Last week, Marc Chaussidon, director of the Institute of Geophysics in Paris (IPGP), looked at seafloor maps from a recently concluded mission and saw a new mountain. Rising from the Indian Ocean floor between Africa and Madagascar was a giant edifice 800 meters high and 5 kilometers across. In previous maps, there had been nothing. “This thing was built from zero in 6 months!” Chaussidon says.
His team, along with scientists from the French national research agency CNRS and other institutes, had witnessed the birth of a mysterious submarine volcano, the largest such underwater event ever witnessed. “We have never seen anything like this,” says IPGP’s Nathalie Feuillet, leader of an expedition to the site by the research vessel Marion Dufresne, which released its initial results last week.
The quarter-million people living on the French island of Mayotte in the Comoros archipelago knew for months that something was happening. From the middle of last year they felt small earthquakes almost daily, says Laure Fallou, a sociologist with the European-Mediterranean Seismological Centre in Bruyères-le-Châtel, France. People “needed information,” she says. “They were getting very stressed, and were losing sleep.”
The authorities knew little more. Mayotte has a seismometer, but triangulating the source of the rumblings would require several instruments, and the nearest others are several hundred kilometers away in Madagascar and Kenya. A serious scientific campaign started only in February, when Feuillet and her team placed six seismometers on the ocean bottom 3.5 kilometers down, close to the activity.
Data from the seismometers, retrieved by the expedition this month, show a tightly clustered region of earthquake activity, ranging from 20 to 50 kilometers deep in Earth’s crust. The team suspects a deep magma chamber fed molten rock to the sea floor and then contracted, driving the cracking and creaking of surrounding crust. GPS measurements on Mayotte also suggest a shrinking magma chamber: They show the island has sunk by 13 centimeters and moved 10 centimeters east in the past year.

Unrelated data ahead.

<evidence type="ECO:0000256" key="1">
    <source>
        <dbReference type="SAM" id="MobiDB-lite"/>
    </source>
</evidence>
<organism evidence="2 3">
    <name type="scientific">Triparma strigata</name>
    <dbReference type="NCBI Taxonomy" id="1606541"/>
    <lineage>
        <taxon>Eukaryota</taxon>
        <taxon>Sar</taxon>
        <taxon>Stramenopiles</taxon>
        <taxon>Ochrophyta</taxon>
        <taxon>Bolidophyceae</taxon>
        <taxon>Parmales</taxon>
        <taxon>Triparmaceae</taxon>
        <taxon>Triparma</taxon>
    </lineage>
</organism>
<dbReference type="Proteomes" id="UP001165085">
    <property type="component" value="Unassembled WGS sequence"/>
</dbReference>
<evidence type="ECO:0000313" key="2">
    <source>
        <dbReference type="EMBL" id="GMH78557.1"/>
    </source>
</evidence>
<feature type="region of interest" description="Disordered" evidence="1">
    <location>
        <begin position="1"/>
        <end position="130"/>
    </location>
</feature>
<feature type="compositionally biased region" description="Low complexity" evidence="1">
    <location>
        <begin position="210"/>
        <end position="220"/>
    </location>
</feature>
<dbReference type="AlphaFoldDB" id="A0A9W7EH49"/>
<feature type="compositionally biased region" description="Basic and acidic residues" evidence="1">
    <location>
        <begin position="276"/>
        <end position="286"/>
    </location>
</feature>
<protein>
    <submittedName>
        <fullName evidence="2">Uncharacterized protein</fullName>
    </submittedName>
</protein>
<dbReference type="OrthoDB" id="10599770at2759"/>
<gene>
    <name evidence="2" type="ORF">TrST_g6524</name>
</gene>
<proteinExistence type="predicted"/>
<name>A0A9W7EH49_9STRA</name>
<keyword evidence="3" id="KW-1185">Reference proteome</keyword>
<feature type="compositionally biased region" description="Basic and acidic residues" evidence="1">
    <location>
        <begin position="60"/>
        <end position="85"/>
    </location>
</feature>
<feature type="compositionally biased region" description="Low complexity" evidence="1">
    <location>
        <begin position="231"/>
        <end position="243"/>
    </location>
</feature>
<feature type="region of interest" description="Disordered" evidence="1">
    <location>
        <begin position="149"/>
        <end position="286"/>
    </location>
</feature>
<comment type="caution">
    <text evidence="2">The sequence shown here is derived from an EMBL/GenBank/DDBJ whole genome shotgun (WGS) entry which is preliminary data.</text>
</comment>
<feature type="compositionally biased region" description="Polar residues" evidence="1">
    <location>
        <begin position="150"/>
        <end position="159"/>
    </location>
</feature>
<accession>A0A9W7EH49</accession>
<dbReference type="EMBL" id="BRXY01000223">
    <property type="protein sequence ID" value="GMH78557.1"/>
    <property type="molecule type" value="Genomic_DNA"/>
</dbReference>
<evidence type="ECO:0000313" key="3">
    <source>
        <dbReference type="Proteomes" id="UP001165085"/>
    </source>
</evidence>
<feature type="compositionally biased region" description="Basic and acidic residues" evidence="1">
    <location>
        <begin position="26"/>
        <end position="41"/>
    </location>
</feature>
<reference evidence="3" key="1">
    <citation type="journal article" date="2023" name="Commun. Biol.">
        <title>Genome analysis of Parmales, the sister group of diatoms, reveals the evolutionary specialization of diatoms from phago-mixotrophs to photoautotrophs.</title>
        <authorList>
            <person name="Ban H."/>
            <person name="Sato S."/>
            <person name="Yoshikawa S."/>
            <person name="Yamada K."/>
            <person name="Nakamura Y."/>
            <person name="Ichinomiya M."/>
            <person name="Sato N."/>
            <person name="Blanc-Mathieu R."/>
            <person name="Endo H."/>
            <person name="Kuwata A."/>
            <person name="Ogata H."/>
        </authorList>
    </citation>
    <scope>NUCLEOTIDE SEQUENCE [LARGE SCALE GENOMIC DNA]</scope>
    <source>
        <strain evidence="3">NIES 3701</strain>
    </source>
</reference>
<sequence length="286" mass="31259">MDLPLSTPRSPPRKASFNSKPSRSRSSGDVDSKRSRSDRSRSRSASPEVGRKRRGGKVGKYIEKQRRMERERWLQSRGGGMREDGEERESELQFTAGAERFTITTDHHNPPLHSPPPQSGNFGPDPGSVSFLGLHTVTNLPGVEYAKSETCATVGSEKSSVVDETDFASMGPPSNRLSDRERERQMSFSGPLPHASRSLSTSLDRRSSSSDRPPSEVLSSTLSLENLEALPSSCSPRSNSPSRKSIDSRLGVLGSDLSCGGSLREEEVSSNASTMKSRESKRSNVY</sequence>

The map of the sea floor, made by the ship’s multibeam sonar, indicates that as much as 5 cubic kilometers of magma erupted onto the sea floor. The sonar also detected plumes of bubble-rich water rising from the center and flanks of the volcano. Feuillet says her team didn’t see the shoals of dead fish that fisherman reported, but they did collect water samples from the plumes. The chemistry of the water will give clues about the composition of the magma, the depth from which it came, and the risk of an explosive eruption.
The crew also dredged up rocks from the flanks of the newborn volcano. “They were popping as we brought them on board,” Feuillet says—a sign of high-pressure gas trapped inside the black volcanic material.
Explaining the eruption isn’t easy. Most submarine volcanoes are found along midocean ridges, where tectonic plates in Earth’s crust slowly spread apart, allowing magma from relatively shallow magma chambers to ooze up in rifts. Others mark deep mantle plumes that periodically burst through the crust, forming a chain of volcanoes, as plate tectonic forces drag it over the hot spot. The islands of Hawaii, the Galápagos, and nearby Réunion—on the opposite side of Madagascar from Mayotte—are all thought to have formed this way.
The Comoros are clearly volcanic. Mount Karthala on Grande Comore, at the west end of the chain, erupted as recently as 2007. Petite Terre, the volcano nearest to Mayotte, last erupted 7000 years ago. But there are competing explanations for the volcanism, and the new eruption will intensify the debate. To some, the exceptional depth of the collapsing magma chamber, tens of kilometers down, offers a clue. “A really deep chamber might be consistent with melting by a plume from below,” says Mike Cassidy, a volcanologist at the University of Oxford in the United Kingdom. But Cindy Ebinger, a geologist at Tulane University in New Orleans, Louisiana, who studies African tectonics, sees rifting at work—related to the spreading in the East African Rift Valley that is slowly separating Somalia from the rest of the continent. “Historic earthquake patterns suggest that Africa is splitting into a number of rigid blocks separated by rifts and volcanic zones,” she wrote in an email. The Comoros Islands, she adds, appear to run along the northern edge of one of these suspected blocks.
Feuillet and her team are reserving judgment until they have a complete analysis ready to publish. Meanwhile, anxieties persist on Mayotte. The continuing earthquake activity, now much closer to the island, along with the possibility of a tsunami triggered by an undersea landslide from the flank of the new volcano have both alarmed the population.
Cassidy says the new volcano is probably too deep to cause a dangerous tsunami onshore. But he is worried by the westward migration of the small earthquakes toward Mayotte, which could potentially trigger a collapse of the submarine flank of Mayotte itself. “This scenario could certainly create a tsunami,” he says.
Feuillet wants to extend her team’s mission by several months to monitor this geological mystery as it develops.